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Dr. Bernat Font Garcia – Applied Mathematics Colloquium

March 26 @ 4:00 pm - 5:00 pm

Speaker: Dr. Bernat Font Garcia Position: Postdoctoral researcher at the Barcelona Supercomputing Center (BSC-CNS), formerly at University of Southampton (UK) Title: A ML model to simulate 3D turbulence in a 2D system applied to long cylindrical structures Abstract: Turbulence is a non-linear phenomenon in fluids involving a wide range of complex temporal and spatial structures. This often makes the resolution requirements of numerical simulations very high, yielding costly and time-consuming computations. Turbulence models are used to skip resolving a certain…

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April 2021

Pablo Seleson – Applied Mathematics Seminar

April 16 @ 4:00 pm - 5:00 pm

Pablo Seleson, Computational and Applied Mathematics Group at Oak Ridge National Laboratory (ORNL) Title: Peridynamics: A Framework for Fracture, Multiscale, and Complex Materials Modeling Abstract: Fracture prediction as well as computational modeling of mutiscale and other complex materials behavior are ongoing challenges in materials science and computational science and engineering. Peridynamics offers a new framework to overcome these challenges through governing equations that naturally represent material discontinuities, introduce length scales, and allow for general constitutive relations. Peridynamics is a nonlocal…

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Ron DeVore – Joint Mathematics and Applied Mathematics Colloquium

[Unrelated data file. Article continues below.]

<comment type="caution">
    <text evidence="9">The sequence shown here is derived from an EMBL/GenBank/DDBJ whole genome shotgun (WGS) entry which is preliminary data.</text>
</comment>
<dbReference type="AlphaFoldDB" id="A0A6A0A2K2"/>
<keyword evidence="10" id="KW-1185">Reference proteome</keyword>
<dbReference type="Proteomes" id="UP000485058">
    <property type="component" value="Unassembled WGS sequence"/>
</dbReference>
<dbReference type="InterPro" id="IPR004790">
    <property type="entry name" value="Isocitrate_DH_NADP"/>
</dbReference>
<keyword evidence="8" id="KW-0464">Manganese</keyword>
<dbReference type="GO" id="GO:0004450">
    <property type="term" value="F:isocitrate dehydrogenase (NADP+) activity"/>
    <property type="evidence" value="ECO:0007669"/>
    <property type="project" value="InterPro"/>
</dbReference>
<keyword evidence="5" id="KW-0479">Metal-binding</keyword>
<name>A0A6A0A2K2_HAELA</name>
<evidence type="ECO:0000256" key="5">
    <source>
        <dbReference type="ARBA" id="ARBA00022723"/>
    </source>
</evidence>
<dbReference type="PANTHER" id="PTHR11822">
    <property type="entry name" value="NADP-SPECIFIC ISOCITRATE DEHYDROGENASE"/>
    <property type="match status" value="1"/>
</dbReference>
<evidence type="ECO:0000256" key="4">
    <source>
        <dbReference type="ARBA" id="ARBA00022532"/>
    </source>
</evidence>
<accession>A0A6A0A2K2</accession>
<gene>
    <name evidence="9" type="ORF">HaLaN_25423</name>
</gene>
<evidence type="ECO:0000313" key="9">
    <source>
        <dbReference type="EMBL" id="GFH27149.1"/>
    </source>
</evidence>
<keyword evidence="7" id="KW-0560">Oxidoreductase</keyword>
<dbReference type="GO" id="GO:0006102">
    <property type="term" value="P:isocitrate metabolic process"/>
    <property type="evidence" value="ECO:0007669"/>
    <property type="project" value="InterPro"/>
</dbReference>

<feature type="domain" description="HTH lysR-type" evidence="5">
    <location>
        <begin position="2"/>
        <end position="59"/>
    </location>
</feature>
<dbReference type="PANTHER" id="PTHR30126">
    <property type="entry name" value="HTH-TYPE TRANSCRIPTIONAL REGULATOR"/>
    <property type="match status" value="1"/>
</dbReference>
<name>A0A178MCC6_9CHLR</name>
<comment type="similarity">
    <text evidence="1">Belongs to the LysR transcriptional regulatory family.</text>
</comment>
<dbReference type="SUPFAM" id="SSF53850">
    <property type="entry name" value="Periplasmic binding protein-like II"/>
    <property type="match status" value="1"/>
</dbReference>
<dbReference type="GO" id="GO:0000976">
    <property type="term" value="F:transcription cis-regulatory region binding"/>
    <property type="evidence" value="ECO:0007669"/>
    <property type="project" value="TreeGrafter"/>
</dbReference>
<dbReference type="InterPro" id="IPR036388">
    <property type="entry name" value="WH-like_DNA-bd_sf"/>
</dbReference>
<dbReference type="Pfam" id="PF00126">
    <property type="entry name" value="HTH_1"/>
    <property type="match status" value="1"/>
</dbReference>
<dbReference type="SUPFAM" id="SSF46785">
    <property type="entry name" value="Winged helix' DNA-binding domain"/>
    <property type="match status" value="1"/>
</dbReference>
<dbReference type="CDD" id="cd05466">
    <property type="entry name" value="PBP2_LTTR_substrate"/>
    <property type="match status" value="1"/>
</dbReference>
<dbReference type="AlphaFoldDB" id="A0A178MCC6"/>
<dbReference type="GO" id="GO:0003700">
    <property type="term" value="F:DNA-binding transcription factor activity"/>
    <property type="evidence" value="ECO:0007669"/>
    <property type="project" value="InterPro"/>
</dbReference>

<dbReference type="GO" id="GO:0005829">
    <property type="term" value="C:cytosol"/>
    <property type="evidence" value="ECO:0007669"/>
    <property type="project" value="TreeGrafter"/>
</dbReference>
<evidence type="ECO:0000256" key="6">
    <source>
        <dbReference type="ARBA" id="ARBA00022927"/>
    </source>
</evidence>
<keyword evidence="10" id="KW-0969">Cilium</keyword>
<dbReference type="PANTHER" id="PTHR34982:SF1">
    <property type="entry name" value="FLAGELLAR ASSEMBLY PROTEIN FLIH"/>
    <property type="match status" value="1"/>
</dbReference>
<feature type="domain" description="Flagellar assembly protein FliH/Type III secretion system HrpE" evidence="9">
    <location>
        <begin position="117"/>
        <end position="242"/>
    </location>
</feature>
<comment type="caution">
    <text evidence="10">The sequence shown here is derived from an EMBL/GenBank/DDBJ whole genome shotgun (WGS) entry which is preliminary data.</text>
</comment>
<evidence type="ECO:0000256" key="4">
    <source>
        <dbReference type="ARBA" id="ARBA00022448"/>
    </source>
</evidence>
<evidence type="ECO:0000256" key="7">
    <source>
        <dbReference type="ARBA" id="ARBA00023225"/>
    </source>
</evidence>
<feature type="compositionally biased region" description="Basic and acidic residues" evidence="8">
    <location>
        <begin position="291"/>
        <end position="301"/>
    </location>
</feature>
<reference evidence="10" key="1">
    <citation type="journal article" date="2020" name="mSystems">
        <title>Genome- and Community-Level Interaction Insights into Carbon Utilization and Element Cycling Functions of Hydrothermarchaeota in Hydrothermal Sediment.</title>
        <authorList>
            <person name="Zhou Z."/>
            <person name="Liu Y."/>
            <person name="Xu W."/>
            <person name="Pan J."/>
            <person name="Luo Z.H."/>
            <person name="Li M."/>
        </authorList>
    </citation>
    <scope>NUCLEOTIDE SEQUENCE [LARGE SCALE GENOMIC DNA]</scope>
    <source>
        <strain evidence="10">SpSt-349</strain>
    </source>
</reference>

April 22 @ 4:00 pm - 5:00 pm

Speaker: Ron DeVore Date: Thursday, April 22, Joint Mathematics and Applied Mathematics Colloquium Title: Deep Learning and Neural Networks Abstract:  Deep Learning has achieved much publicized empirical success.  But there remains no rigorous proof that DL works, when it works, why it works.  This talk will give the mathematical view of deep learning and try to understand this gap between theory and practice.

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Nick Moore, US Naval Academy – Applied Mathematics Seminar

April 30 @ 4:00 pm - 5:00 pm

Nick Moore, US Naval Academy Title: Anomalous waves induced by abrupt depth change: laboratory experiments and KdV statistical mechanics Abstract: I will discuss both laboratory experiments and a newly developed theory to describe randomized surface waves propagating over variable bathymetry. The experiments show that an abrupt depth change can qualitatively alter wave statistics, transforming an initially Gaussian wave field into a highly skewed one. In our experiments, the probability of a rogue wave can increase by a factor of 50…

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November 2021

Greg Forest, UNC-Chapel Hill – Joint Mathematics-Applied Mathematics Colloquium

November 11 @ 4:00 pm - 5:00 pm

UNC Mathematics-Applied Mathematics Joint Colloquium Speaker: Greg Forest, UNC Chapel Hill Time: 4pm Mode: In-person - Phillips Hall 332 tea-time in Phillips Hall 330 at 3:30 pm Title: Modeling insights into SARS-CoV-2 respiratory tract infections Abstract: I and many collaborators, postdocs, and students from many disciplines have explored lung mechanics and disease pathology for over 2 decades in a pan-university effort called the UNC Virtual Lung Project. In the last decade with the Sam Lai lab we have explored how…